Maybe it became a problem right away or maybe it took years. Now, it has become the most important part of your day and you run to it when you’re feeling lonely, tired, angry, bored or empty.
When you can’t stop using or doing something even when it’s becoming harmful in some way, you need help. It could be alcohol, drugs, prescription pills, pornography, gambling, shopping or even work (maybe several of these things). No one starts these behaviors thinking “I won’t be able to control it” or “this is going to hurt me,” but over time that can begin to happen.
Maybe you do it to celebrate or reward yourself after you meet your responsibilities. If for some reason you can’t do it or have it, you get angry, frustrated, short-tempered or desperate.
You’ve probably been slow to admit to yourself or others that you can no longer control yourself around a behavior or substance. It doesn’t seem like a problem until it is and even then, it can be easier to pretend that it isn’t as bad as it looks (or feels).
You might downplay the problem and over-estimate your ability to stop. It goes something like this “I don’t do as much as…” “I could stop if I really wanted to,” “I used to do it even more then I am now so it’s really not that bad.”
You may feel the need to stop, sometimes even want to stop, but struggle to do anything about it. For those that try, a few days or weeks might go by before you find yourself caught in autopilot, pulled back to the old habit. So, you try again “this time it’ll be different and I’ll try even harder” only to get caught again. And again. And again. It won’t stop. You feel guilty. You feel shame. The waves of wanting to stop and wanting to do it again keep coming.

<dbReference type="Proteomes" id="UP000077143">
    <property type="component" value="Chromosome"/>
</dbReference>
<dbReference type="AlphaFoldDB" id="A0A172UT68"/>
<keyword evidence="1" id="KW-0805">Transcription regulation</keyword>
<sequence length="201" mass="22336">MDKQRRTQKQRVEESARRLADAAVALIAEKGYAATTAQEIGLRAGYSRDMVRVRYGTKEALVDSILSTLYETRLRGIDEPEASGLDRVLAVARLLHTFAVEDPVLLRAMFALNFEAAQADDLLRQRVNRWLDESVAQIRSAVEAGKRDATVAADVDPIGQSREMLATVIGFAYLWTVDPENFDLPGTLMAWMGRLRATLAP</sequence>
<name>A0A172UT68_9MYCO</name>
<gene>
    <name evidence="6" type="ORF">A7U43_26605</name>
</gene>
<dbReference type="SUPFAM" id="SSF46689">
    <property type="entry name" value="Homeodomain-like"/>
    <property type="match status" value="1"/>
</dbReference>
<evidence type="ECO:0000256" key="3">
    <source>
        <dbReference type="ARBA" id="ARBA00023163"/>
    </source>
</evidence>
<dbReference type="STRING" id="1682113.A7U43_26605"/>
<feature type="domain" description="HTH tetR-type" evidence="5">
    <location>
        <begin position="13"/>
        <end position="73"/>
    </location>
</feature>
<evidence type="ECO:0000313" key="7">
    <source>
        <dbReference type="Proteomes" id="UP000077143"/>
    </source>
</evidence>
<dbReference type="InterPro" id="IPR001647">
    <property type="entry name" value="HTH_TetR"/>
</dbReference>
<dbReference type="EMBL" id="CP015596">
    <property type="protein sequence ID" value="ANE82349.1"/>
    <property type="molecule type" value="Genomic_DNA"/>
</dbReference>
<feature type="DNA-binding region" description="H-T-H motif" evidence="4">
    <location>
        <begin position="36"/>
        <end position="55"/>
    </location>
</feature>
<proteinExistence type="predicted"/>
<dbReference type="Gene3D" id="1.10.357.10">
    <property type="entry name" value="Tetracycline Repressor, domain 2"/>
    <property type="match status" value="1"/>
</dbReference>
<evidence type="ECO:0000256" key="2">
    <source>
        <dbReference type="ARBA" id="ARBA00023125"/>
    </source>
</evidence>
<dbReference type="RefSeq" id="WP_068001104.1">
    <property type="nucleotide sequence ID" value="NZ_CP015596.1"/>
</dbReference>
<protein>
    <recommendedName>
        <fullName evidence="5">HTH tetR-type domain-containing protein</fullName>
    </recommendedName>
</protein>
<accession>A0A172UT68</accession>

Sometimes you just don’t want to give up your habit – it soothes you. You tell yourself it’s really not that bad. But deep down, part of you knows it’s not good. It’s hurting you. It’s wrecking your family.
You might tell a few people some details but not the whole story. At some point you might feel low enough where you find yourself surrendering and not even trying to stop until you find yourself at a new all-time low; realizing things just can’t continue this way. You want out.
You don’t have to live life trapped in your addiction. I understand your feelings of hopelessness; your doubt things can change.
We will look at your story and discover the things in your life that might be supporting or blocking change. We will design a plan to move forward, specific to who you are and what you’re facing. We will work to develop the skills, thinking and behavior that will help you avoid using if when you want it the most. We will help you identify the warning signs that signal you may be heading back down the old path and where/how to get help. We will develop a plan if you slip and begin using again that will include how to get help and what to do to get back on track.
We won’t stop with sobriety. That’s an important short-term goal, but real recovery goes further. It evaluates physical, emotional and spiritual health. It establishes a support network, coping skills and plans to address specific triggers whether they are people, places or things.
Recovery is possible and I want to be a part of your journey!
Listen to Nate talk about his approach to addictions therapy and how he can help you.
EMDR is a research based method of helping trauma recovery.
Genevieve Kim, MA, LMFT offers culturally sensitive counseling. Learn more here.
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